Beyond the Fire: A Look at Boro Park’s Growing Lag Ba’omer Tradition

Beyond the Fire: A Look at Boro Park’s Growing Lag Ba’omer Tradition

These days, the Lag Ba’Omer medurah—where Yidden gather to sing and dance and celebrate the Hillula of the holy Rabi Shimon Bar Yochai around the fire—is a common feature in Boro Park. It seems, every few blocks has a street blocked off for a large fire in the center, where chassidim v’anshei ma’aseh dance with fervor, connecting with the great, holy legacy.

But while it may seem like this tradition has been with us forever, the first fires began no more than forty years ago—and they were few and far in between until very recently.

The first known hadlakah was in Stoliner shul, beginning in the 1980’s, when the Yerushalayimer Yidden who found themselves here brought the spirit of Meron to the streets of Boro Park, and the dancing would go on all night. The Boyaner chassidim have a special connection to Meron, since it has been a long-held tradition for the Admorim of Ruzin and Boyan to light the main hadlakah atop the tziyun. In recent years, Rav Binyomin Eisenberger has been hosting a beautiful hadlakah, and many others have gravitated to this tradition.

Today, there are thirty fires around Boro Park—and understandably, it is a monumental logistical undertaking.

Community Board-12’s Barry Spitzer—who has been involved in the month-long coordination efforts for years—spoke with having just come from a meeting with the Chief of Brooklyn Borough Command of the FDNY.

“We were gratified to hear that the Fire Department, with whom we have an excellent relationship, will be allocating more resources, and bringing in more personnel, in anticipation of the events. Based on the map of where the events take place—each of which must acquire a permit well in advance—the fire department determines where to stage their trucks, so they can be close by.”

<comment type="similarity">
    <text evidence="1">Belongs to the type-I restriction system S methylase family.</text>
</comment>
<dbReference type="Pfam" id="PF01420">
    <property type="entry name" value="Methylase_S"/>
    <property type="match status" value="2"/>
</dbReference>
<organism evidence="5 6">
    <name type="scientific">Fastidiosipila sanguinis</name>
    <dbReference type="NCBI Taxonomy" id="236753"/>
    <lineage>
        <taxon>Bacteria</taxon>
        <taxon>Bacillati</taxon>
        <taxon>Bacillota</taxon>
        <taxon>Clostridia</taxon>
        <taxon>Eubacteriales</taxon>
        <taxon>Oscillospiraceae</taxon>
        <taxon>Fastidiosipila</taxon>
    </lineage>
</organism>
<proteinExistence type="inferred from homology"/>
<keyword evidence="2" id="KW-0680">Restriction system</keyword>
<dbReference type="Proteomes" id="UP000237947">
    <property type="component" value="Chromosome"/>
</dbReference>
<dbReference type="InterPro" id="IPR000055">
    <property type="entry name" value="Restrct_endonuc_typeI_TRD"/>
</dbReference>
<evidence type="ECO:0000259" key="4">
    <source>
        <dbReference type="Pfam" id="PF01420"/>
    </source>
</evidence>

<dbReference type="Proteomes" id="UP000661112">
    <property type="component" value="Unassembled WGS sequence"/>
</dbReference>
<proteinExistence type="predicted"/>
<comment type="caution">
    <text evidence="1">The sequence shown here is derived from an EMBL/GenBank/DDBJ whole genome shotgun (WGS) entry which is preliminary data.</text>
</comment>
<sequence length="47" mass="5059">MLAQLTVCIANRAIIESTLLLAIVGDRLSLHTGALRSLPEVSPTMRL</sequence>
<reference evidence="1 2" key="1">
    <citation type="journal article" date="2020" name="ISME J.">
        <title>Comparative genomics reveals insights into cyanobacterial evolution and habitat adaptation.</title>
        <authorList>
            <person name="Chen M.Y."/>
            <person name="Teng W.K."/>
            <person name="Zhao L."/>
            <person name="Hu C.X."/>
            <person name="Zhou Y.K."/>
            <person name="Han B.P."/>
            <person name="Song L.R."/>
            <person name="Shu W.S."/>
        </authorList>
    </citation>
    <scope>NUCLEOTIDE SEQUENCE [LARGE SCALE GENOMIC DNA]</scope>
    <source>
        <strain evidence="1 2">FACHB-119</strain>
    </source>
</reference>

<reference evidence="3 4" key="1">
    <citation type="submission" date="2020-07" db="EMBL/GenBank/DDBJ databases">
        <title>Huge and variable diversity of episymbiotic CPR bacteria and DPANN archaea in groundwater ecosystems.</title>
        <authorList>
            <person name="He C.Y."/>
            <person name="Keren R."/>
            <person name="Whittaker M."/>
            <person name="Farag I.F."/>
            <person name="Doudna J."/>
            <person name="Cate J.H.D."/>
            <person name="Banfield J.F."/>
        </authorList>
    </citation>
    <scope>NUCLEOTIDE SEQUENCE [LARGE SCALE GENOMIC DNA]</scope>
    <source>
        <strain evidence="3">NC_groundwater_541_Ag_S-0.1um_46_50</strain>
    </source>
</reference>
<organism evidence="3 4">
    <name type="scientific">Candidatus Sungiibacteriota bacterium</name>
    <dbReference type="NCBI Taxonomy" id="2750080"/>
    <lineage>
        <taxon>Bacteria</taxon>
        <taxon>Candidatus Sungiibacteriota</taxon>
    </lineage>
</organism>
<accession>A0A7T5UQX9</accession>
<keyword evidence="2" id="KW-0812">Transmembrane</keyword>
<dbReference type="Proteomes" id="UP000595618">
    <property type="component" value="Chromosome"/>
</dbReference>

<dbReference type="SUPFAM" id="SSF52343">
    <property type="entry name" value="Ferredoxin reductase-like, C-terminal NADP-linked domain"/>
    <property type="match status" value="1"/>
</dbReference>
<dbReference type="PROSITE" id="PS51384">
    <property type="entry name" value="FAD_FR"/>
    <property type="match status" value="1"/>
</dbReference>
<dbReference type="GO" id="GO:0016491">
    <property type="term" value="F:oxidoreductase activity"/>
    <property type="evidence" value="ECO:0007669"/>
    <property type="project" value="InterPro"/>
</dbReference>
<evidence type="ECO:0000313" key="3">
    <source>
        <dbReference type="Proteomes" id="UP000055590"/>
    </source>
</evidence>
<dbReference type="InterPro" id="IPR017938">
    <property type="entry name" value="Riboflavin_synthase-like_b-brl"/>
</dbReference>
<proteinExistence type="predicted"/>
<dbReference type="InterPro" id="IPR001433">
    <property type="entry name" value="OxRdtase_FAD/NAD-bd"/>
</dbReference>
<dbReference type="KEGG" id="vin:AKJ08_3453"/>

“The street closures also greatly impact traffic patterns around Boro Park, and so we must coordinate with Hatzolah and other first responders, informing them which streets will be closed… so they don’t, chas v’shalom, lose precious minutes going down the wrong street.”

CB-12 submits the contact information for each site, and they stand in contact with every coordinator of a fire, to ensure that it is done with utmost attention to safety. They also coordinate with the Sanitation Department which brings in a sweeper at every site following the fire.

Boro Park Shomrim (BSSP) will be assisting at most sites, ensuring a safe, smooth, and joyous operation all around Boro Park.

“Outside of Meron, the most beautiful Lag Ba’omer celebration is in Boro Park, I believe,” says Mr. Spitzer. “It makes the tremendous effort well worth it, and we continue to hope that the residents of Boro Park will continue to make a Kiddush Hashem, while following safety protocols—and, most importantly, to poyel yeshu’os in the zechus of Rabi Shimon.”

Beyond the…” goes behind the scenes of the sights, sounds and personalities of our Boro Park Shtetl, a special project of Comments or suggestions may be emailed to [email protected]

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